Commemorating the great Tay flood of 1814
Published On Tue 11 Feb 2014 by Roddy Isles
Many residents of Perth will still remember the disastrous flooding of January 1993, which left many hundreds of families with flooded homes and memories which they would rather forget. But this week sees the bicentenary of a flood which was recorded as being half a metre higher.
On February 12th, 1814, an ice-jam flood occurred as ice floes gradually blocked the arches of Smeaton's Bridge and constricted the flow. The peak water level marked on the bridge is 7.0 m above sea level, compared with 6.48 m for the 1993 peak[i].
Dr Andrew Black, Senior Lecturer in Geography at the University of Dundee and an expert in flood management, said, 'The 1814 flood is understood to have resulted from ice forming over the Tay and its tributaries over an extended period, and then being dislodged as the river rose in response to a rise in temperature.
'Some sources indicate the inundation of Perth was probably rapid, and one account indicates that the army was called to fire upon the ice with canon, as a means of clearing the blockage, though without success.
'Ice jam flooding in the Tay - or indeed any Scottish river - might seem difficult to imagine to some today but we have visual evidence of a significant depth of ice across the Tay in January 1918, illustrating the potential for flooding if bridge blockage does occur. And it is only three years ago that the River Ayr at Irvine experienced an ice-jam flood.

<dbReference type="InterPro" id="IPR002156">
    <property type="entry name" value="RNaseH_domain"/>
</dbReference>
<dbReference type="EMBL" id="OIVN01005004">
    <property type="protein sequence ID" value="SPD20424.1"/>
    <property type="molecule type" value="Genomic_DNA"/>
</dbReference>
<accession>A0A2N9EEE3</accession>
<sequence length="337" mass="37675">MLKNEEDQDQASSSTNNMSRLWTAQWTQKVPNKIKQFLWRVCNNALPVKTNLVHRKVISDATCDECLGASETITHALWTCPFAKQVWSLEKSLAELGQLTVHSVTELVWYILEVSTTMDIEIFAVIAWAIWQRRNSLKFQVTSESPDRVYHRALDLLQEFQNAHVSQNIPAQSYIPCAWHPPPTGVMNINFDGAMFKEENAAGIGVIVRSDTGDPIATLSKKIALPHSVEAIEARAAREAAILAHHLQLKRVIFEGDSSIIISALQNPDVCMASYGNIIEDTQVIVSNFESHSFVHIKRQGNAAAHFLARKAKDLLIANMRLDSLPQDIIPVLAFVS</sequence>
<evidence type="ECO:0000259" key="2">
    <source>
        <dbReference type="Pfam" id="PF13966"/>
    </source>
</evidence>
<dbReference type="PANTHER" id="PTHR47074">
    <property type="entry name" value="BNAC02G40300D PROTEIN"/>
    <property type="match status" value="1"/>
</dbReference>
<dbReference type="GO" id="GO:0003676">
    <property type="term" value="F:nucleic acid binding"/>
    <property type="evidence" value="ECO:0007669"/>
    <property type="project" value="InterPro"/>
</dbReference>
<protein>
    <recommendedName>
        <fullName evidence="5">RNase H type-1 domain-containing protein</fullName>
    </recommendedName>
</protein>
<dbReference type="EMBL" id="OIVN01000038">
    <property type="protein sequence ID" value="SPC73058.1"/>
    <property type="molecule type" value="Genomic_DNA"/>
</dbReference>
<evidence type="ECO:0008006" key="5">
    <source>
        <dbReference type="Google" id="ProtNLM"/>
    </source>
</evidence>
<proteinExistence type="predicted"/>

'We have recently been presented with new research showing evidence of glacier formation in the Cairngorms as recently as 400 years ago, as part of the Little Ice Age - a period of colder conditions which is generally accepted as lasting from about 1350-1850 AD. That period therefore includes the date of the 1814 flood.
'Neither the 1918 or the Ayr event was associated with flooding as severe as affected Perth in 1814. Quite why the levels got to be so high may be difficult to know exactly, though contemporary research indicates that the flow rates generated by catchment snowmelt and rainfall, and the thickness and strength of the channel ice cover are generally important.
'The possibility of ice jam flooding was recognised in the design of the Perth flood defences, with the design standard being set equal to the height of the 1814 flood, with a further freeboard allowance being provided as a safety precaution.'
For media enquiries contact:
Head, Press Office
University of Dundee
Nethergate, Dundee, DD1 4HN
TEL: 01382 384910
MOBILE: 07800 581902